dling, 1<V Klour, flat and unchanged. Wheat
southern. dull; Kulta, 10Ual(J7; Longberry, 100a
107; No. 2 southern, lOOalOl; western, easy;
No. 2 winter red spot, 94\; January, 8&Va96k;
February, W7**a97.1,; March, Ws>WS. Corn
southern, steady; white. 35a40; yellow. 3fta40;
western, steady; mixed spot. 42; January, 42^a
42)i; February. 42steamer, fata, dull?
southern and Pennsylvania. 30a33; western white,
western mixed, 29a3l; graded No. 2 white.
;t3 bid. Kye, steady. 60a61. Hay. quiet?prime
lo choice timothy, 1?.oOb 17.50. Butter, steady
western packed. 10a23; best roll. 19a21; cream
ery. 24a30t Eggs, easy, 2l)a21. Petroleum, steady
?refined, 7.20. Collise, quiet and easier ? Klo
cargoes fair. 10Val7. Sugar, dull?A soft, 7k;
copper reflned. firm, lflaltl1,. Whisky, Arm. Ml.
Freights to Liverpool per steamer, nominal?
cottou. 3-lfrL.: Boor, per ton. la sacks, 21a; grain,
uer bushel, 5k: cork for orders, December, 5a.,
tid. bid. Kecelpti ? Sour. 4,000 barrels; wheat,
3 OOP bushels; core. 153.000 bushels; oaM, 3,000
| bushels; rye. 2,000 bushels. Shipments ? flow,
1,000 barrels; com. Tf,000 bust
135,000 bushels; corn, UB^XIO I
Deats or am Ajikt Omon.-Tbe War de
partment hu been informed of the death of
Major Henry Clayton, pay department, yester
day, of heart failnre, at Cheyenne, Wyo.
OoTunnxT Receipts To-Dat. ?Internal
revenue, 9250.809; custom*. #1.049,816.
Bids were opened at 11 o'clock yesterday
in the borean of medicine and surgery, Navy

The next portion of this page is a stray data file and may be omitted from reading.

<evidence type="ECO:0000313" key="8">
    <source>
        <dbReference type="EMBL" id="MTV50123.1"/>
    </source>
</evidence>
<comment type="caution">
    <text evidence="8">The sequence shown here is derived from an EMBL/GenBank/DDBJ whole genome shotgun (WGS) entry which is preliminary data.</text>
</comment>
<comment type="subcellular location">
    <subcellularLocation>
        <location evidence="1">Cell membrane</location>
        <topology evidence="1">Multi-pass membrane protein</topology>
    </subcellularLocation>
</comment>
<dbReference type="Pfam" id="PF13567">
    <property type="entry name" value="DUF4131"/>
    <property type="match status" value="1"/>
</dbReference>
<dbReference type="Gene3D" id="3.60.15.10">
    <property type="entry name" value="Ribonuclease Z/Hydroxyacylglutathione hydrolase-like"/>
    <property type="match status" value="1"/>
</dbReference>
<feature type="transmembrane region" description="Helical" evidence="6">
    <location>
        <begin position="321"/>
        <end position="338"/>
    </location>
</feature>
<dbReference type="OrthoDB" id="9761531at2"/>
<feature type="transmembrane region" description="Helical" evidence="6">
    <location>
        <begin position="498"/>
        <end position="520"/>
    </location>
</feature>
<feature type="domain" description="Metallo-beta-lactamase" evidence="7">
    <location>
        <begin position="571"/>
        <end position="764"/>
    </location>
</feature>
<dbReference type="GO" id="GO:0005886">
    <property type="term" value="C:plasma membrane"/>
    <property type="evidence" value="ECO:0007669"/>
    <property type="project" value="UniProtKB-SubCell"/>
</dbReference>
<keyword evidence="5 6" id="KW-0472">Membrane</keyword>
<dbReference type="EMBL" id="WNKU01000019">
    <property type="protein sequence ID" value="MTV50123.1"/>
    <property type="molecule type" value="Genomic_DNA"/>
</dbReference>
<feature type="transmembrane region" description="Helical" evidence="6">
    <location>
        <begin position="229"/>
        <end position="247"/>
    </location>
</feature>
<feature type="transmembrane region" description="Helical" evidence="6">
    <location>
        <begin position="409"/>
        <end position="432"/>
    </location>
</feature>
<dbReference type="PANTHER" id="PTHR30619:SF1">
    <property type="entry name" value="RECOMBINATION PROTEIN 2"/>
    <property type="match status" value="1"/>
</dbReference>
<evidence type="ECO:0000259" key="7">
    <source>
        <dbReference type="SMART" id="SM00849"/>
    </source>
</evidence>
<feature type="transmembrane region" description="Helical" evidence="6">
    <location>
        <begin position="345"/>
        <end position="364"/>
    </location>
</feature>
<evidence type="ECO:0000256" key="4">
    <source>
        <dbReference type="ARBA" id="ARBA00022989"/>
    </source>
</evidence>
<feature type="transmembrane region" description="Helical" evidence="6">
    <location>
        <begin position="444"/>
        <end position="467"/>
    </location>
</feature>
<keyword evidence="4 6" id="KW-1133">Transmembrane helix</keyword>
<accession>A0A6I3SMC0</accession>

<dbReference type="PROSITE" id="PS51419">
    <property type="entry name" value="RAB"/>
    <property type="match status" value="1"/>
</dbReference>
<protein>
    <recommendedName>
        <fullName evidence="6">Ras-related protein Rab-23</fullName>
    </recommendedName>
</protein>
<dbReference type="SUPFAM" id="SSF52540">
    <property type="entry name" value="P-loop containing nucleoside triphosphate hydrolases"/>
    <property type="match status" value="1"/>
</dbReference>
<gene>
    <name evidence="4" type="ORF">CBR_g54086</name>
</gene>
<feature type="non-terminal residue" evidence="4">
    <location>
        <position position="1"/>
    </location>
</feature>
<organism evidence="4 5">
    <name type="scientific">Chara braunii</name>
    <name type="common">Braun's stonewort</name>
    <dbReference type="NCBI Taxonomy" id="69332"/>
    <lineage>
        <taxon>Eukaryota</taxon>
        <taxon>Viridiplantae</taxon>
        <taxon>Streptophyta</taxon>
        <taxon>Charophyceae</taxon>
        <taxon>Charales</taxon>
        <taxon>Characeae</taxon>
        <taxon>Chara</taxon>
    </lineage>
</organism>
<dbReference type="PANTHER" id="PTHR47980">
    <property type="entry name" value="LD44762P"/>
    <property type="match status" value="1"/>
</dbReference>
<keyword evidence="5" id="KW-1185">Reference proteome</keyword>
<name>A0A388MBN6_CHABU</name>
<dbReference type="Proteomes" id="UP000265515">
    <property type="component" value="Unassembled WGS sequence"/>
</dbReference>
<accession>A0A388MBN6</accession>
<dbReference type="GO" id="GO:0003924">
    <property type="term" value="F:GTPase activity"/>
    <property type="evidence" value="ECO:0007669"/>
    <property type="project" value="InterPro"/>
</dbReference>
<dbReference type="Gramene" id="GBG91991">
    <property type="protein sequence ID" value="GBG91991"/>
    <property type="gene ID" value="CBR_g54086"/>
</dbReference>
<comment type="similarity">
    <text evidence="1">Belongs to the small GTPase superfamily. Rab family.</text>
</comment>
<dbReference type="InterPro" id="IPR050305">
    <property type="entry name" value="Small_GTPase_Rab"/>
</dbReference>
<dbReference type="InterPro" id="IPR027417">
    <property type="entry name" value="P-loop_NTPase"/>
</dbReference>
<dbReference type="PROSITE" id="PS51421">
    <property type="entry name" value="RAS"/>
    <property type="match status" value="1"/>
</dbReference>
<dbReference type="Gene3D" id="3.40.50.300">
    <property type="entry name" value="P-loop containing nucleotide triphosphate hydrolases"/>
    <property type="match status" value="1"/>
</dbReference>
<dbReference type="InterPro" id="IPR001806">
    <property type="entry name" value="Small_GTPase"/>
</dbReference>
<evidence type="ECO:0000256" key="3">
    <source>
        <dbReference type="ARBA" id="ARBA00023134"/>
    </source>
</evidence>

department, for erecting a granite sea-wall at
the Norfolk naval hospital. The proposals
stated that bids would be received up to
12 o'clock, and after the opening one was re
ceived from McFrederick A Berry, of Baltimore,
for #15.698, a lower bid than any of the others.
As it is submitted in accordance with the ad
vertisements it will be considered with the rest,
and the firm will probably be awarded the con
Tu President has Removed H. C. C. Ait
wood, U. 8. consul at Ban Domingo, for "good
and sufficient reasons" and has directed Vice
Consul Read to take charge of the office.
It is said that Astwood has failed to acconnt
f6r cor tain trust funds, which came into his
hands by virtue of his office.
School Teachers at the Whits House.
The White House was invaded this afternoon
by the entire delegation of school teachers from
the north, fully 300 in number, be
sides the usual quota of hand-shakers, who
brought the total number of visitors received
by the President up to nearly 500.
Naval Orders.?Lieut. Aaron Ward ordered
as naval attache to the U. 8. legations at Paris,
Berlin and St. Petersburg per steamer of Jan
uary 16. Passed Assistant Engineer F.
H. Bailey detached from the naval acad
emy and ordered to the Chicago,
l'assed Assistant Engineer James H. Perry,
from the Chicago and ordered to the bureau of
steam engineering. Assistant Engineer F. H.
Eldridge. from the Michigan and ordered to
the naval academy.
The United States tug Fortune arrived at the
Washington navy-yard to-day from New York.
Fersonal.?Senator Ingalls left for Boston
yesterday, to be absent several days. 8. H.
Maxwell of Swampscott. Mass., W. Beach of